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  • The Safest Ways Your Kids Can Get The Flu Vaccine, According To A Doctor

    Setting foot inside the hospital does not automatically put your kids at risk for COVID-19.
    by Kitty Elicay .
The Safest Ways Your Kids Can Get The Flu Vaccine, According To A Doctor
  • While it’s understandable for parents to worry about COVID-19, doctors are quick to remind that there are other vaccine-preventable diseases, like dengue, chickenpox, and measles, that deserve our equal attention. One crucial vaccine that we should not forget to give our children is the flu vaccine.

    Influenza, more commonly known as flu, is a respiratory illness caused by flu viruses. Its common symptoms include fever, cough, sore throat, a stuffy or runny nose, body aches, headache, and fatigue. Some children may also experience vomiting or diarrhea.

    While it is easy to dismiss this illness as mild, it is actually very contagious and can spread rapidly from person to person. More importantly, the prevalent strain of the flu virus changes from year to year, and some strains can hit harder than others — in 2018, at least 53 kids in the United States died of the flu in a span of four months.

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    In an online interview with SmartParenting.com.ph, Dr. Anna Ong-Lim, former president of the Pediatric Infectious Disease Society of the Philippines (PIDSP) and a fellow of the Philippine Pediatric Society (PPS), shares one important reason why kids should not miss out on this yearly vaccine: it can cause unusual symptoms in young children.

    “In children, the presentation [of flu] can include symptoms that are not typical, like diarrhea, a rash, or even seizures. Among those patients, when you have the opportunity to do a test for [the flu], you’ll be surprised that [it’s the flu virus] that caused the symptoms,” she tells Smart Parenting.

    The flu vaccine can be given annually to babies starting at six months. If your kids missed out on the flu vaccine last year, they can get one this year without complications. “The general recommendation across all the different age groups is you should receive the flu vaccine that appropriate for the current year and if you miss the previous year, there’s no problem. You should just receive what is due for this year and it will still give you protection,” Dr. Ong-Lim says.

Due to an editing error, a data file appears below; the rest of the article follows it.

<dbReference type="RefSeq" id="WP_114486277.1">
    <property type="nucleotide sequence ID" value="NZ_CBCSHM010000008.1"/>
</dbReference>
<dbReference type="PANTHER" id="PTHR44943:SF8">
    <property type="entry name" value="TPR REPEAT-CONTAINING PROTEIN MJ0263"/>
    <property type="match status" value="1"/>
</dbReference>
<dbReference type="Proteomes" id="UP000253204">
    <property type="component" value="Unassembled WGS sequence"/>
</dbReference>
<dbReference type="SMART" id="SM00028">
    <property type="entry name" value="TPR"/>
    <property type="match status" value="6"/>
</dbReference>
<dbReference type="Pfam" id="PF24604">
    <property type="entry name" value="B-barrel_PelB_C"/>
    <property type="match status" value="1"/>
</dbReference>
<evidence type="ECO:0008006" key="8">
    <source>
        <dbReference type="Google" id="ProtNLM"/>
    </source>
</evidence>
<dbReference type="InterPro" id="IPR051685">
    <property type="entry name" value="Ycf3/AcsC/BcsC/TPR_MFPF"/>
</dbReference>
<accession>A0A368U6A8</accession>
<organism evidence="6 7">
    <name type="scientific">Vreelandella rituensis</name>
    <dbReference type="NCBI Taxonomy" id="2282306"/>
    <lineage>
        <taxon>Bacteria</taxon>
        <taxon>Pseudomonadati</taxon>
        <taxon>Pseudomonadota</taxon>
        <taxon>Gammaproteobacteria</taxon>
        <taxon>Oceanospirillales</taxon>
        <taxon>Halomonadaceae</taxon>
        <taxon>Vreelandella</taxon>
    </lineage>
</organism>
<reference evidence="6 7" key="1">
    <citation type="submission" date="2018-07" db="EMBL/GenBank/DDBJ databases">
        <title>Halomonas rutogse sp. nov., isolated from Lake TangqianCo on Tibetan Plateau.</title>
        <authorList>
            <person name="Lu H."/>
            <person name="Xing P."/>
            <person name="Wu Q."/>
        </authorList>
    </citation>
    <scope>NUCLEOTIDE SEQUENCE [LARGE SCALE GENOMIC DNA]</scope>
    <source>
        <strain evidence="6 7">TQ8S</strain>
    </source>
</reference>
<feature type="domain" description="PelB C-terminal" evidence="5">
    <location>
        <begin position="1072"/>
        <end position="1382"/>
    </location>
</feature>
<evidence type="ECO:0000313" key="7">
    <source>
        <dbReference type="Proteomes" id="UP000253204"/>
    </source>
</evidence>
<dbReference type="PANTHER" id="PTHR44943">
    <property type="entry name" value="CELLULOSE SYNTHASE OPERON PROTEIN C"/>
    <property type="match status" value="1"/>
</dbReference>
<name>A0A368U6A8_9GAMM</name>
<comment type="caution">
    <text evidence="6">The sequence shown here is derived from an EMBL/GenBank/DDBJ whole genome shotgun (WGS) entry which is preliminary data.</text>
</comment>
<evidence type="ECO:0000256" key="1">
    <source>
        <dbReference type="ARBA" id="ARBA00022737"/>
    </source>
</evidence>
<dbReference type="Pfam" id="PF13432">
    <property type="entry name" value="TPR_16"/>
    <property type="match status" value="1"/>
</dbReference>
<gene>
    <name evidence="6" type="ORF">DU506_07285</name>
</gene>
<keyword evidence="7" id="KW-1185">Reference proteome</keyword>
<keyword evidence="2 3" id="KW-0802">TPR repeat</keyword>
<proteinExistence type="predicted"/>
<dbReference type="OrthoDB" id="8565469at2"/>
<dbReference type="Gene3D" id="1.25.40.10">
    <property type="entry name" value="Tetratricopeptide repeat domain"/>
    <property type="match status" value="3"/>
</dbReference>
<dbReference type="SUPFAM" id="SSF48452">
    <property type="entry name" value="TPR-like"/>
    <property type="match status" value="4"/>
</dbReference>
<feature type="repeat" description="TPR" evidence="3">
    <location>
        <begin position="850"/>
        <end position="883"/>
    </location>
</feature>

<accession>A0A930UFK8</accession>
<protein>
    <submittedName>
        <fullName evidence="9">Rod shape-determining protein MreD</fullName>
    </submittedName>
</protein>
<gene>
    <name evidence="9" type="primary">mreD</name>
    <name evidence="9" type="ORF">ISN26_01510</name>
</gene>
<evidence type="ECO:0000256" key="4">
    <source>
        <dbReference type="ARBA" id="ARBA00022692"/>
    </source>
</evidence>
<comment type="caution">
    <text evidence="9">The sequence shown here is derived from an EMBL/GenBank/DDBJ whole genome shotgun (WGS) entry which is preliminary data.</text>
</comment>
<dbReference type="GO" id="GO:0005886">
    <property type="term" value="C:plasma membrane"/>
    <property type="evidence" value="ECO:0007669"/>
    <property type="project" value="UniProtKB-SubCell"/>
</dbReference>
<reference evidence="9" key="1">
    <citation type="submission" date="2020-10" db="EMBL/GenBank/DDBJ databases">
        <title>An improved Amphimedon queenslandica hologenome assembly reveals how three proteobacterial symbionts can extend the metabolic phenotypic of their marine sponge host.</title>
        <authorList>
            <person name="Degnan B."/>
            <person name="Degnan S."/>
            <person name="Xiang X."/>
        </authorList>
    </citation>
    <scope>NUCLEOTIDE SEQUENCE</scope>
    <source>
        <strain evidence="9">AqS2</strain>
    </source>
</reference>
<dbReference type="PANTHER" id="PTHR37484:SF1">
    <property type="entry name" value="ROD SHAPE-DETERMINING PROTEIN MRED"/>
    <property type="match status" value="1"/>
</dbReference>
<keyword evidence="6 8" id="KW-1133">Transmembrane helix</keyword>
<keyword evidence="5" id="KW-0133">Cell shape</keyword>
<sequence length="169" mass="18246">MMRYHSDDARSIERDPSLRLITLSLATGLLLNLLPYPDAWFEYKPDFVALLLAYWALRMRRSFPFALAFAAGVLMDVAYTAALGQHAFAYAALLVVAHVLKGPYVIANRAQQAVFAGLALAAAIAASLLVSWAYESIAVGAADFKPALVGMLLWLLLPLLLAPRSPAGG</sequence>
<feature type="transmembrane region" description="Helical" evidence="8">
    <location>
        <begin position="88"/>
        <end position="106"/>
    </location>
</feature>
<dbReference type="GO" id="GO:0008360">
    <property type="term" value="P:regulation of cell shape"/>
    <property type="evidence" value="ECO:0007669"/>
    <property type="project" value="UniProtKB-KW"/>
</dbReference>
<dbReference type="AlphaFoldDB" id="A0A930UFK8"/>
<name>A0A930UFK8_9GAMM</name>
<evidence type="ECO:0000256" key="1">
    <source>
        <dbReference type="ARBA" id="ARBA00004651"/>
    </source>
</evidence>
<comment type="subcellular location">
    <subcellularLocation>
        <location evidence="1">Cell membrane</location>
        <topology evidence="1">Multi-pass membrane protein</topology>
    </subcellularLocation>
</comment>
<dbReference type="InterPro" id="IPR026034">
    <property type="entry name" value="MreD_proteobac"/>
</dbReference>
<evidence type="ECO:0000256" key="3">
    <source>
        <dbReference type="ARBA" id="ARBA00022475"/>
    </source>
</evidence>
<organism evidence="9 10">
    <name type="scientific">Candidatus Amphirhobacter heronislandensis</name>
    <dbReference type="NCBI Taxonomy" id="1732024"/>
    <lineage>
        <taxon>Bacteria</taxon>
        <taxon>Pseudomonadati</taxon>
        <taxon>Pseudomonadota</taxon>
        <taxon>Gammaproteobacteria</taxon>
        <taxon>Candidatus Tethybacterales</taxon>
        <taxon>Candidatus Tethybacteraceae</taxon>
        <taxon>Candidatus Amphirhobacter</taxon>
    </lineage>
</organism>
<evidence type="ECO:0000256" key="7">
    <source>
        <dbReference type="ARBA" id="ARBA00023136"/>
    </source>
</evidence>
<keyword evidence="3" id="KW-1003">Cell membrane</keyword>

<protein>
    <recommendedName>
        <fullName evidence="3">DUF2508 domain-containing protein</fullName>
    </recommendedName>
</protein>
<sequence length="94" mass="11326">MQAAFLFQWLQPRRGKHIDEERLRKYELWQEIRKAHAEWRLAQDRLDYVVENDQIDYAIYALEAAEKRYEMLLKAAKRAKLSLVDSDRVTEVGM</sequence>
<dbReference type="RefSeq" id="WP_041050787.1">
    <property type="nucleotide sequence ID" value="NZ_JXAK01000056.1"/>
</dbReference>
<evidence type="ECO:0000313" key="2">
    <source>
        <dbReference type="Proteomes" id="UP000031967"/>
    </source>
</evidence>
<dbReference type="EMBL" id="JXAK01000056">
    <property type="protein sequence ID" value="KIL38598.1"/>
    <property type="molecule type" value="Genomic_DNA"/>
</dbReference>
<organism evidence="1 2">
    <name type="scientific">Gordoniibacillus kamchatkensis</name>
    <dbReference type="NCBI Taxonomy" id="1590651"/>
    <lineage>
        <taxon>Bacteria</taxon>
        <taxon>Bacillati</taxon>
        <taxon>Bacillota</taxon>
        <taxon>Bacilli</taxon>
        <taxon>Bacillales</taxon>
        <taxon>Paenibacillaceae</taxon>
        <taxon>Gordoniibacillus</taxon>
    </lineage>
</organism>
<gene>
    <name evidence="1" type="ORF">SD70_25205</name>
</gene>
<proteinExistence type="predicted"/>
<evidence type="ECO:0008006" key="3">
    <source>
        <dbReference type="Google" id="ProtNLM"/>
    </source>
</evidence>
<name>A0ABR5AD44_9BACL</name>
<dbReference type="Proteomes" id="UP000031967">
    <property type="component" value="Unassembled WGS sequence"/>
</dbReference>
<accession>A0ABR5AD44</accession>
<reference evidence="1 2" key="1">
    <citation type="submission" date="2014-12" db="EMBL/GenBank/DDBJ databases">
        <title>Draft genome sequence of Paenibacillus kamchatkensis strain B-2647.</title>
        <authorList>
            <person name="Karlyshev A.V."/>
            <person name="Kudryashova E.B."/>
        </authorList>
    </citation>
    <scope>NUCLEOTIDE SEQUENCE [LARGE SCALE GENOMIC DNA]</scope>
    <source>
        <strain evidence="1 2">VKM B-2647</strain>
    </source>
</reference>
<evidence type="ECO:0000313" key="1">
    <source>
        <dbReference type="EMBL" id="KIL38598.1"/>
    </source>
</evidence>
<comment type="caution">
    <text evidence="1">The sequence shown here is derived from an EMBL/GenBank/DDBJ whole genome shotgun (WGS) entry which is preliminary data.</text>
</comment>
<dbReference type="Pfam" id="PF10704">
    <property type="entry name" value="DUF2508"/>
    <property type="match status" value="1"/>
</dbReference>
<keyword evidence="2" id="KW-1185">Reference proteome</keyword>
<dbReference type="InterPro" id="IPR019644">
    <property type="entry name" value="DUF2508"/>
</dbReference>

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    Can the flu vaccine help prevent COVID-19?

    “We expect that flu vaccines should only protect against flu, not COVID-19,” says Dr. Ong-Lim. While other experts have previously said that the vaccine can help protect against the severe complications of the disease, Dr. Ong-Lim reiterates, “Walang studies na nag-po-prove or disprove ng ganung concept.”

    How can my kids safely get the flu vaccine?

    Because of the enhanced community quarantine, a lot of kids missed out on their scheduled vaccinations. But now that restrictions have been relaxed, Dr. Ong-Lim stresses the importance of talking to your child’s pediatrician so your kids can catch up with the vaccines that have been missed.

    If the thought of your kids getting COVID-19 is what’s stopping you from visiting your doctor or the health center, Dr. Ong-Lim lists down three ways to optimize your child’s safety while you are out for a checkup.


    1. Set an appointment with your doctor.

    According to Dr. Ong-Lim, doctors now use an appointment system to minimize the waiting time and crowding in the doctor’s clinics. But setting foot inside the hospital does not automatically put you at risk for COVID-19.

    “Maybe isang concern ng parent ay, ‘Naku, kapag umapak ako sa ospital, baka mahawaan ako.’ That shows na hindi natin naiintidihan ‘yung mechanism of transmission, which is close contact and respiratory droplets. Kung ‘yung two factors na ‘yun ang iniiwasan natin, ang sagot dun is mag-a-appointment tayo para pagdating, ma-examine agad, ma-evaluate, mabakanuhan, uuwi,” Dr. Ong-Lim says.

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    2. Cocoon your child.

    The use of face masks and face shields is not recommended for children under 2 years old. Because of this, Dr. Ong-Lim says to think of the “cocoon concept” when going out with your child.

    “Dahil ‘yung baby ay hindi mo masuotan ng mask, dapat lahat ng nasa paligid niya na hindi niya kasama sa household ay naka-mask para hindi sila nahahawaan,” she explains.


    She adds, “Kung alam natin na ang main driver for transmission is still [respiratory] droplets, then the way you protect the person who cannot wear a mask is to ensure that physical distancing is implemented. So ‘yung one meter, i-extend mo sa two meters dahil hindi naka-mask ‘yung bata.”

    3. Talk to your doctor about other alternatives.

    Some physicians have initiated drive-through vaccinations. According to Dr. Ong-Lim, this addresses the issue of physical distancing. “For as long as ‘yung critical components ng safe vaccination are being practiced, that can be an option.”

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    While catch-up vaccinations are possible, Dr. Ong-Lim says young children should still get their vaccines according to the recommended immunization schedule.

    “Kung delay ka ng delay, dadami lang ‘yung kailangan mong habulin,” she explains. “We know that hindi naman lahat ng bakuna pwede mong ibigay together in one shot. So it becomes even more complicated to catch up the longer you delay the due doses.”


    What vaccines will your child need from birth to 18 years old? Click here for the latest childhood immunization schedule.

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